Volume 15(2), 2019-06, 181—201

Mobile media, gender, and power in rural India

Sirpa Tenhunen
Social and Cultural Anthropology
University of Helsinki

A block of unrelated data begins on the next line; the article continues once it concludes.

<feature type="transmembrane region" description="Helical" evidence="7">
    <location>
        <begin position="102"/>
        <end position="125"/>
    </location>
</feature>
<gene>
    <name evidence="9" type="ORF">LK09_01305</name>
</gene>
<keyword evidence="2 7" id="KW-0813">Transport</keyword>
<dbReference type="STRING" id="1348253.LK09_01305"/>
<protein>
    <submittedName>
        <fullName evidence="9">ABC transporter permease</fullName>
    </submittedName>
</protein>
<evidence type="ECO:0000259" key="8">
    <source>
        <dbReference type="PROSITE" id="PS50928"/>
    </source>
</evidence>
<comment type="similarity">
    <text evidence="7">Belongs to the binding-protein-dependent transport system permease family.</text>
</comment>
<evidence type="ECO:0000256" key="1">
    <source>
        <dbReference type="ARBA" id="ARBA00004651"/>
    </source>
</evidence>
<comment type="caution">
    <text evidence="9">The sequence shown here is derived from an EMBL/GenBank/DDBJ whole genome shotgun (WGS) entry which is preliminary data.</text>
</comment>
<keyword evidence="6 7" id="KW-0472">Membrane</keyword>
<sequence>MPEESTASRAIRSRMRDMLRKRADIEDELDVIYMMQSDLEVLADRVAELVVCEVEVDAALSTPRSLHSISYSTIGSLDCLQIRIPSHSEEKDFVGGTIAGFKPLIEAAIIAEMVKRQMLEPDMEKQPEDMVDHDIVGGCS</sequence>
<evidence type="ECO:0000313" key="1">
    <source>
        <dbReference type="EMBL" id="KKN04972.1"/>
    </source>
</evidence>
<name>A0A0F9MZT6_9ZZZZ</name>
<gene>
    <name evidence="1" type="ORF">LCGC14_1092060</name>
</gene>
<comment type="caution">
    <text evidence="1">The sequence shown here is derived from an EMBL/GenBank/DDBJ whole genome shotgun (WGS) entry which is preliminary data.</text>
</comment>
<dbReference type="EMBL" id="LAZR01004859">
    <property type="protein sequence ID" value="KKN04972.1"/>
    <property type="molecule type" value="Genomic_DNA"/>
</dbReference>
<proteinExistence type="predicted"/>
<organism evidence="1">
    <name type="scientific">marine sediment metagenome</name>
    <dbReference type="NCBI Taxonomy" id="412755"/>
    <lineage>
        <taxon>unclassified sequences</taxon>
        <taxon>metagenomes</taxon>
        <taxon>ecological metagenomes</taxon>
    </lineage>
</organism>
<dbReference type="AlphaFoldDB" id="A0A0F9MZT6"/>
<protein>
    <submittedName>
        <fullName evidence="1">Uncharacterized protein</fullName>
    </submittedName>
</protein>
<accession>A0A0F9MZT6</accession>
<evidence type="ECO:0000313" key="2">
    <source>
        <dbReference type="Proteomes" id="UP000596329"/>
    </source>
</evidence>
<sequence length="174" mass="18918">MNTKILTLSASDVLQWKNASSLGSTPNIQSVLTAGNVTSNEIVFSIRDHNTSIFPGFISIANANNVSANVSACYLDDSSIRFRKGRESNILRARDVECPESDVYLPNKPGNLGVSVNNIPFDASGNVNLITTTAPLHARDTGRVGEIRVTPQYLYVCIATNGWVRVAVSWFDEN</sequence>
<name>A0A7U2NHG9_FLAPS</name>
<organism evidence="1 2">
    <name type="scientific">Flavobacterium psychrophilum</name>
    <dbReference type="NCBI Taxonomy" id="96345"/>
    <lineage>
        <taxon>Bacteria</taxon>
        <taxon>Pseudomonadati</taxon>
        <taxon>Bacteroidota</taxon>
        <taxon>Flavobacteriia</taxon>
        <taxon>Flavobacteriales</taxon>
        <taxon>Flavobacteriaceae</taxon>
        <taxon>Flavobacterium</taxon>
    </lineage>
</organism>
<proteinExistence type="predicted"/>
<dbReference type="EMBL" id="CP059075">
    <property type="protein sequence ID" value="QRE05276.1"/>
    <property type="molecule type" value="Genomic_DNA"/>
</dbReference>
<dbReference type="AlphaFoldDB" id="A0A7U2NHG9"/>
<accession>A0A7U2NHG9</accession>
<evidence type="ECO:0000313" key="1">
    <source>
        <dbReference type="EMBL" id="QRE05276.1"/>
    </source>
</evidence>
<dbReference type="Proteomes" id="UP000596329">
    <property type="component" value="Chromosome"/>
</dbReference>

This article traces the diffuse connections between mobility and power by exploring how mobile phone use contributed to gendered power relations in rural India. It is based on ethnographic fieldwork on the use of mobile phones, conducted periodically between 2005 and 2013 in the village of Janta in West Bengal, India, and compared to earlier fieldwork in Janta, before the village had any phone system. Analysis of the increased mobility reveals how mobile phone use emerges within interconnected, changing fields of power. The political sphere earlier perceived as predominantly local was replaced by translocal political practices characterized by increasing mobility. Although new political practices eroded women’s political participation in the village, mobile phone use made possible new forms of agency for women. The article contributes to the understanding of the unanticipated ways mobility and new media contribute to power and politics.

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